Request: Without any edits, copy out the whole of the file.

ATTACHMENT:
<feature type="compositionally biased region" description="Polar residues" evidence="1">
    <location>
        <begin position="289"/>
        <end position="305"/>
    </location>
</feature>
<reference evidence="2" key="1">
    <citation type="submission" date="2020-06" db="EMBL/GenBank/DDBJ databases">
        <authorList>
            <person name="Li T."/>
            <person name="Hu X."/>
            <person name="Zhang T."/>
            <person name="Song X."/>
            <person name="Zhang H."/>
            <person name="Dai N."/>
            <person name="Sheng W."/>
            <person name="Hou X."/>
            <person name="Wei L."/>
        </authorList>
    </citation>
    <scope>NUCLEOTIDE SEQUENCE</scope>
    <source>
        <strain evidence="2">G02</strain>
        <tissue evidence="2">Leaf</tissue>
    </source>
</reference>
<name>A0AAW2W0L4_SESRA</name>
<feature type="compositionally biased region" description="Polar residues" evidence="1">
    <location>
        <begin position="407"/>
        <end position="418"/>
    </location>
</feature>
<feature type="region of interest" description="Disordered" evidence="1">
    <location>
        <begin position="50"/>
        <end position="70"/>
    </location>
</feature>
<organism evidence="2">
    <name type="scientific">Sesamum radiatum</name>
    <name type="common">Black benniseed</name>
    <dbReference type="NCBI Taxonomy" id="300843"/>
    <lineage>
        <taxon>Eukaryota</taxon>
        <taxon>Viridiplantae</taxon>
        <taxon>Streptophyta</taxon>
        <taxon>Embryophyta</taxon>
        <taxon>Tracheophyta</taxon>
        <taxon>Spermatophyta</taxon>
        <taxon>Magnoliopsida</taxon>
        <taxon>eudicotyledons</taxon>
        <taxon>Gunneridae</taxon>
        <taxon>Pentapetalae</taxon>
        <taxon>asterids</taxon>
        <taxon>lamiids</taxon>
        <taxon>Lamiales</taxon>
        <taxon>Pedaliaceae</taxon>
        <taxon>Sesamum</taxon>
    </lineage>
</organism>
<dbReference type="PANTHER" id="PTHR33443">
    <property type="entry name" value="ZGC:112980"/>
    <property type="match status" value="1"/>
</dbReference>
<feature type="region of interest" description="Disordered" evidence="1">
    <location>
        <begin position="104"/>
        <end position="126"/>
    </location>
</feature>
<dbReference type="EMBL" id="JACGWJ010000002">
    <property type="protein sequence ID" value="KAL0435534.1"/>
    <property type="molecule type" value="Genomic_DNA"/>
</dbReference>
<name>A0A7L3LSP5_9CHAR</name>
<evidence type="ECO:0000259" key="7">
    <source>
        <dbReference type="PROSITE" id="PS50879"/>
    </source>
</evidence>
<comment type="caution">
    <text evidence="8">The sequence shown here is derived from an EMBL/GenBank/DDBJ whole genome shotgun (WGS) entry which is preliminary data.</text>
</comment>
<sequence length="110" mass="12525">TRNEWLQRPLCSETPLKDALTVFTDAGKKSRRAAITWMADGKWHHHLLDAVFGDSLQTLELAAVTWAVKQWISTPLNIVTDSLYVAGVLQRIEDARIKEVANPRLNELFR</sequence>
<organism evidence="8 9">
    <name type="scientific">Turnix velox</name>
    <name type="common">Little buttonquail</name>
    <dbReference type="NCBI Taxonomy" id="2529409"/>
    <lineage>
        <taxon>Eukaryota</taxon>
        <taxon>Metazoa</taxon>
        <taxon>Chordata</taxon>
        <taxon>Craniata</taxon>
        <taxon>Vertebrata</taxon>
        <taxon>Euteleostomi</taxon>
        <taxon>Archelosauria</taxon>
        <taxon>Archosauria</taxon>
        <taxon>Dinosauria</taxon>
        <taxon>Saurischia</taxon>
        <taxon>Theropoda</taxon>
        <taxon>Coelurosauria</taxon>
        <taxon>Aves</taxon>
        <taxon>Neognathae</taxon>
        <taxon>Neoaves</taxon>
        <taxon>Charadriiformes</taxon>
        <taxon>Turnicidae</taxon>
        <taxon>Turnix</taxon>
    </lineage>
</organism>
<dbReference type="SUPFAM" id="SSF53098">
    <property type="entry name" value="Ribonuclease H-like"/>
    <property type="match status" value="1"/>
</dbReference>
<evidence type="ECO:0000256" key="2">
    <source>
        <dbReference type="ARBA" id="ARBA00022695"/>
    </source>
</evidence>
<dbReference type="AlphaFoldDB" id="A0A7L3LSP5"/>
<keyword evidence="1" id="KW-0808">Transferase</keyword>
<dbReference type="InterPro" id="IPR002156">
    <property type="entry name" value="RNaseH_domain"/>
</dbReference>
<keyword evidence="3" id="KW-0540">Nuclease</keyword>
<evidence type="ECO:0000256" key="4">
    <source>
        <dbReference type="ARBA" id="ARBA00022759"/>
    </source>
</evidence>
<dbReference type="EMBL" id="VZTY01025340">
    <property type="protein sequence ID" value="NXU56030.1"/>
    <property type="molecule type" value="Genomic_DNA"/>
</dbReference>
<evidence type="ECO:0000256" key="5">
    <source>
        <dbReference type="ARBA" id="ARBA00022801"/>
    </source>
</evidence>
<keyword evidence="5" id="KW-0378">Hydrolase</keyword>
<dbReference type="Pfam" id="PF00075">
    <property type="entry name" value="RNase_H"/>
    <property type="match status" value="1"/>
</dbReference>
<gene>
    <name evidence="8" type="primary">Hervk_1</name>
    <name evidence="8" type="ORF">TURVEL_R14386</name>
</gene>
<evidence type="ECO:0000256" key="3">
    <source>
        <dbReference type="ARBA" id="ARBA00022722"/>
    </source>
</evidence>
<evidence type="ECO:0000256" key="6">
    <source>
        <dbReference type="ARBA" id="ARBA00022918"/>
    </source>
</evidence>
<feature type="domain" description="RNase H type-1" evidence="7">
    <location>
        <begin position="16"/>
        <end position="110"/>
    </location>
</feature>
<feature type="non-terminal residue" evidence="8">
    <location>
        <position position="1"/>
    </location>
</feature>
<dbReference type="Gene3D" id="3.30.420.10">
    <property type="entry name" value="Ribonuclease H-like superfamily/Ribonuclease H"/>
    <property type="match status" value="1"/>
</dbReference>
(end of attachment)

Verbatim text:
<feature type="compositionally biased region" description="Polar residues" evidence="1">
    <location>
        <begin position="289"/>
        <end position="305"/>
    </location>
</feature>
<reference evidence="2" key="1">
    <citation type="submission" date="2020-06" db="EMBL/GenBank/DDBJ databases">
        <authorList>
            <person name="Li T."/>
            <person name="Hu X."/>
            <person name="Zhang T."/>
            <person name="Song X."/>
            <person name="Zhang H."/>
            <person name="Dai N."/>
            <person name="Sheng W."/>
            <person name="Hou X."/>
            <person name="Wei L."/>
        </authorList>
    </citation>
    <scope>NUCLEOTIDE SEQUENCE</scope>
    <source>
        <strain evidence="2">G02</strain>
        <tissue evidence="2">Leaf</tissue>
    </source>
</reference>
<name>A0AAW2W0L4_SESRA</name>
<feature type="compositionally biased region" description="Polar residues" evidence="1">
    <location>
        <begin position="407"/>
        <end position="418"/>
    </location>
</feature>
<feature type="region of interest" description="Disordered" evidence="1">
    <location>
        <begin position="50"/>
        <end position="70"/>
    </location>
</feature>
<organism evidence="2">
    <name type="scientific">Sesamum radiatum</name>
    <name type="common">Black benniseed</name>
    <dbReference type="NCBI Taxonomy" id="300843"/>
    <lineage>
        <taxon>Eukaryota</taxon>
        <taxon>Viridiplantae</taxon>
        <taxon>Streptophyta</taxon>
        <taxon>Embryophyta</taxon>
        <taxon>Tracheophyta</taxon>
        <taxon>Spermatophyta</taxon>
        <taxon>Magnoliopsida</taxon>
        <taxon>eudicotyledons</taxon>
        <taxon>Gunneridae</taxon>
        <taxon>Pentapetalae</taxon>
        <taxon>asterids</taxon>
        <taxon>lamiids</taxon>
        <taxon>Lamiales</taxon>
        <taxon>Pedaliaceae</taxon>
        <taxon>Sesamum</taxon>
    </lineage>
</organism>
<dbReference type="PANTHER" id="PTHR33443">
    <property type="entry name" value="ZGC:112980"/>
    <property type="match status" value="1"/>
</dbReference>
<feature type="region of interest" description="Disordered" evidence="1">
    <location>
        <begin position="104"/>
        <end position="126"/>
    </location>
</feature>
<dbReference type="EMBL" id="JACGWJ010000002">
    <property type="protein sequence ID" value="KAL0435534.1"/>
    <property type="molecule type" value="Genomic_DNA"/>
</dbReference>
<name>A0A7L3LSP5_9CHAR</name>
<evidence type="ECO:0000259" key="7">
    <source>
        <dbReference type="PROSITE" id="PS50879"/>
    </source>
</evidence>
<comment type="caution">
    <text evidence="8">The sequence shown here is derived from an EMBL/GenBank/DDBJ whole genome shotgun (WGS) entry which is preliminary data.</text>
</comment>
<sequence length="110" mass="12525">TRNEWLQRPLCSETPLKDALTVFTDAGKKSRRAAITWMADGKWHHHLLDAVFGDSLQTLELAAVTWAVKQWISTPLNIVTDSLYVAGVLQRIEDARIKEVANPRLNELFR</sequence>
<organism evidence="8 9">
    <name type="scientific">Turnix velox</name>
    <name type="common">Little buttonquail</name>
    <dbReference type="NCBI Taxonomy" id="2529409"/>
    <lineage>
        <taxon>Eukaryota</taxon>
        <taxon>Metazoa</taxon>
        <taxon>Chordata</taxon>
        <taxon>Craniata</taxon>
        <taxon>Vertebrata</taxon>
        <taxon>Euteleostomi</taxon>
        <taxon>Archelosauria</taxon>
        <taxon>Archosauria</taxon>
        <taxon>Dinosauria</taxon>
        <taxon>Saurischia</taxon>
        <taxon>Theropoda</taxon>
        <taxon>Coelurosauria</taxon>
        <taxon>Aves</taxon>
        <taxon>Neognathae</taxon>
        <taxon>Neoaves</taxon>
        <taxon>Charadriiformes</taxon>
        <taxon>Turnicidae</taxon>
        <taxon>Turnix</taxon>
    </lineage>
</organism>
<dbReference type="SUPFAM" id="SSF53098">
    <property type="entry name" value="Ribonuclease H-like"/>
    <property type="match status" value="1"/>
</dbReference>
<evidence type="ECO:0000256" key="2">
    <source>
        <dbReference type="ARBA" id="ARBA00022695"/>
    </source>
</evidence>
<dbReference type="AlphaFoldDB" id="A0A7L3LSP5"/>
<keyword evidence="1" id="KW-0808">Transferase</keyword>
<dbReference type="InterPro" id="IPR002156">
    <property type="entry name" value="RNaseH_domain"/>
</dbReference>
<keyword evidence="3" id="KW-0540">Nuclease</keyword>
<evidence type="ECO:0000256" key="4">
    <source>
        <dbReference type="ARBA" id="ARBA00022759"/>
    </source>
</evidence>
<dbReference type="EMBL" id="VZTY01025340">
    <property type="protein sequence ID" value="NXU56030.1"/>
    <property type="molecule type" value="Genomic_DNA"/>
</dbReference>
<evidence type="ECO:0000256" key="5">
    <source>
        <dbReference type="ARBA" id="ARBA00022801"/>
    </source>
</evidence>
<keyword evidence="5" id="KW-0378">Hydrolase</keyword>
<dbReference type="Pfam" id="PF00075">
    <property type="entry name" value="RNase_H"/>
    <property type="match status" value="1"/>
</dbReference>
<gene>
    <name evidence="8" type="primary">Hervk_1</name>
    <name evidence="8" type="ORF">TURVEL_R14386</name>
</gene>
<evidence type="ECO:0000256" key="3">
    <source>
        <dbReference type="ARBA" id="ARBA00022722"/>
    </source>
</evidence>
<evidence type="ECO:0000256" key="6">
    <source>
        <dbReference type="ARBA" id="ARBA00022918"/>
    </source>
</evidence>
<feature type="domain" description="RNase H type-1" evidence="7">
    <location>
        <begin position="16"/>
        <end position="110"/>
    </location>
</feature>
<feature type="non-terminal residue" evidence="8">
    <location>
        <position position="1"/>
    </location>
</feature>
<dbReference type="Gene3D" id="3.30.420.10">
    <property type="entry name" value="Ribonuclease H-like superfamily/Ribonuclease H"/>
    <property type="match status" value="1"/>
</dbReference>